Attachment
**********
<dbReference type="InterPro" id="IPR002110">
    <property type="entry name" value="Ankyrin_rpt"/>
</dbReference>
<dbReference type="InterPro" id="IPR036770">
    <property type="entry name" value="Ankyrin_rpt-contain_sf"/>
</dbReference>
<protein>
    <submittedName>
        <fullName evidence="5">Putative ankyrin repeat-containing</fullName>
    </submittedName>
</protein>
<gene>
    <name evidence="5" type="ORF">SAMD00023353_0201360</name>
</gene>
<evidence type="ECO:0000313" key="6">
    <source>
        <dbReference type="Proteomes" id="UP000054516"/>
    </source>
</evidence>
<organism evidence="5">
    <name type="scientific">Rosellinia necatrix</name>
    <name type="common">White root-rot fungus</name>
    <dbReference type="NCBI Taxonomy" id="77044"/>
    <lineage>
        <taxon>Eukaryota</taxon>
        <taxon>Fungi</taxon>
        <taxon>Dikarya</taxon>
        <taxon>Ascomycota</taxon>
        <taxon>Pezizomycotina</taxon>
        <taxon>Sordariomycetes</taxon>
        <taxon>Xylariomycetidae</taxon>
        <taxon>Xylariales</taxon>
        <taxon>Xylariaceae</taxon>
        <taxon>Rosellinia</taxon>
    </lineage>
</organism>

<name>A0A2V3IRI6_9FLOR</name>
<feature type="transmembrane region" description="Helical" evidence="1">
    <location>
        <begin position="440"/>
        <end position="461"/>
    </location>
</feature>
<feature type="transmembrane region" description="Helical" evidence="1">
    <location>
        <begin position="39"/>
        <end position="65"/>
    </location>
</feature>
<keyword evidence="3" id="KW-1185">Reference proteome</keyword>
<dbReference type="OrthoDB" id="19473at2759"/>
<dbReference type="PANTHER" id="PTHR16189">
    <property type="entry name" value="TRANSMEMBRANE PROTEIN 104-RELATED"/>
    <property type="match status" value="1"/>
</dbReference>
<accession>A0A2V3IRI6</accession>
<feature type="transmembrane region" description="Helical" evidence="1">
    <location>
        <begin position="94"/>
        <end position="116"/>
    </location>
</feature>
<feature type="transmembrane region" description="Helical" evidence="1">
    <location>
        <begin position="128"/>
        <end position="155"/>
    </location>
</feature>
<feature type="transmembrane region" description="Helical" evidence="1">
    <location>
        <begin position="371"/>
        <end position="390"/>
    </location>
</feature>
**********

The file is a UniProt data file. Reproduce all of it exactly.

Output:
<dbReference type="InterPro" id="IPR002110">
    <property type="entry name" value="Ankyrin_rpt"/>
</dbReference>
<dbReference type="InterPro" id="IPR036770">
    <property type="entry name" value="Ankyrin_rpt-contain_sf"/>
</dbReference>
<protein>
    <submittedName>
        <fullName evidence="5">Putative ankyrin repeat-containing</fullName>
    </submittedName>
</protein>
<gene>
    <name evidence="5" type="ORF">SAMD00023353_0201360</name>
</gene>
<evidence type="ECO:0000313" key="6">
    <source>
        <dbReference type="Proteomes" id="UP000054516"/>
    </source>
</evidence>
<organism evidence="5">
    <name type="scientific">Rosellinia necatrix</name>
    <name type="common">White root-rot fungus</name>
    <dbReference type="NCBI Taxonomy" id="77044"/>
    <lineage>
        <taxon>Eukaryota</taxon>
        <taxon>Fungi</taxon>
        <taxon>Dikarya</taxon>
        <taxon>Ascomycota</taxon>
        <taxon>Pezizomycotina</taxon>
        <taxon>Sordariomycetes</taxon>
        <taxon>Xylariomycetidae</taxon>
        <taxon>Xylariales</taxon>
        <taxon>Xylariaceae</taxon>
        <taxon>Rosellinia</taxon>
    </lineage>
</organism>

<name>A0A2V3IRI6_9FLOR</name>
<feature type="transmembrane region" description="Helical" evidence="1">
    <location>
        <begin position="440"/>
        <end position="461"/>
    </location>
</feature>
<feature type="transmembrane region" description="Helical" evidence="1">
    <location>
        <begin position="39"/>
        <end position="65"/>
    </location>
</feature>
<keyword evidence="3" id="KW-1185">Reference proteome</keyword>
<dbReference type="OrthoDB" id="19473at2759"/>
<dbReference type="PANTHER" id="PTHR16189">
    <property type="entry name" value="TRANSMEMBRANE PROTEIN 104-RELATED"/>
    <property type="match status" value="1"/>
</dbReference>
<accession>A0A2V3IRI6</accession>
<feature type="transmembrane region" description="Helical" evidence="1">
    <location>
        <begin position="94"/>
        <end position="116"/>
    </location>
</feature>
<feature type="transmembrane region" description="Helical" evidence="1">
    <location>
        <begin position="128"/>
        <end position="155"/>
    </location>
</feature>
<feature type="transmembrane region" description="Helical" evidence="1">
    <location>
        <begin position="371"/>
        <end position="390"/>
    </location>
</feature>